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A Powder Wherwith To Make Sweete Waters


This is an excerpt from The Treasurie of commodious Conceits
(England, 1573 - J. Holloway, transcr.)
The original source can be found at MedievalCookery.com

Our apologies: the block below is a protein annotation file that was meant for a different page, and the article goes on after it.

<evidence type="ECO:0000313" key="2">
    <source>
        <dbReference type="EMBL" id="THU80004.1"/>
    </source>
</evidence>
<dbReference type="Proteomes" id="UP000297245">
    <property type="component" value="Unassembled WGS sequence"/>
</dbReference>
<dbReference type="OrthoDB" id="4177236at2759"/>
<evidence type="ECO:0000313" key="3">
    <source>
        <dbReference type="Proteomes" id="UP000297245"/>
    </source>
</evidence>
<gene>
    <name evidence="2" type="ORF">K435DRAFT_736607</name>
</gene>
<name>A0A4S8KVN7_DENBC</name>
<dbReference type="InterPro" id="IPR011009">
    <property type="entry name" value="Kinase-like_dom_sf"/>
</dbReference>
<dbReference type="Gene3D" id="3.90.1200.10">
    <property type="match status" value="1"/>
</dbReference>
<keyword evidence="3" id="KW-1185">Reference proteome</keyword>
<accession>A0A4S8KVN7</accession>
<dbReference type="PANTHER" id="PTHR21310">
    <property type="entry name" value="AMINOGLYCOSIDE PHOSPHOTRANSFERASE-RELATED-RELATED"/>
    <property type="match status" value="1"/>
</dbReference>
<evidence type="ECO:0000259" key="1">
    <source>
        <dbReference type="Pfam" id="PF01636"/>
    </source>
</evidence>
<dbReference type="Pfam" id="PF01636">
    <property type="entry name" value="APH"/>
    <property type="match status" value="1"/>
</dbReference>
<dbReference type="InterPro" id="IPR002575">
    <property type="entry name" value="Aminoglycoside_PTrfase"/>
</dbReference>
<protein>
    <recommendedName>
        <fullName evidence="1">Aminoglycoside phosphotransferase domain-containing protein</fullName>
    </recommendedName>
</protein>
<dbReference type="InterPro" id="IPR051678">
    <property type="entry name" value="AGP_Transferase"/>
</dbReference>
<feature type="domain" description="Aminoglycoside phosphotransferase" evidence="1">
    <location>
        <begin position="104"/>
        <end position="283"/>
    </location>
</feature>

A Powder wherwith to make sweete waters. cap.xlviii. TAke of the wood of Cipers, or the roots of Galingal .i. quar terne. Of Calamus aromaticus .i. quarterne. Of Orace or Iris one quarterne. Of Cloues .i. quarterne. Of Storix Calamit, one quarterne. Of Beniamin, one quarterne. Or ye may take of each of these, one ounce for a proportion, let all be beaten into powder: and when ye wyll distyll your Roses, fyll your Styll with Rose leaues and a few Spick Flowres, & vpon the top of them, strew some of your pouders, & so distill them. Some put a little of the powder of Nigella romanas to the other powders. These cakes wyll be very sweete: put the water in a large glasse, and to the pottle, put .xii. graynes of Muske, let it hang in the middes of the water in a thin Linnen cloth with a thred, set it in the sonne .xx. or .xxx. daies, then take the Glasse in, and set it in a drye ayre.

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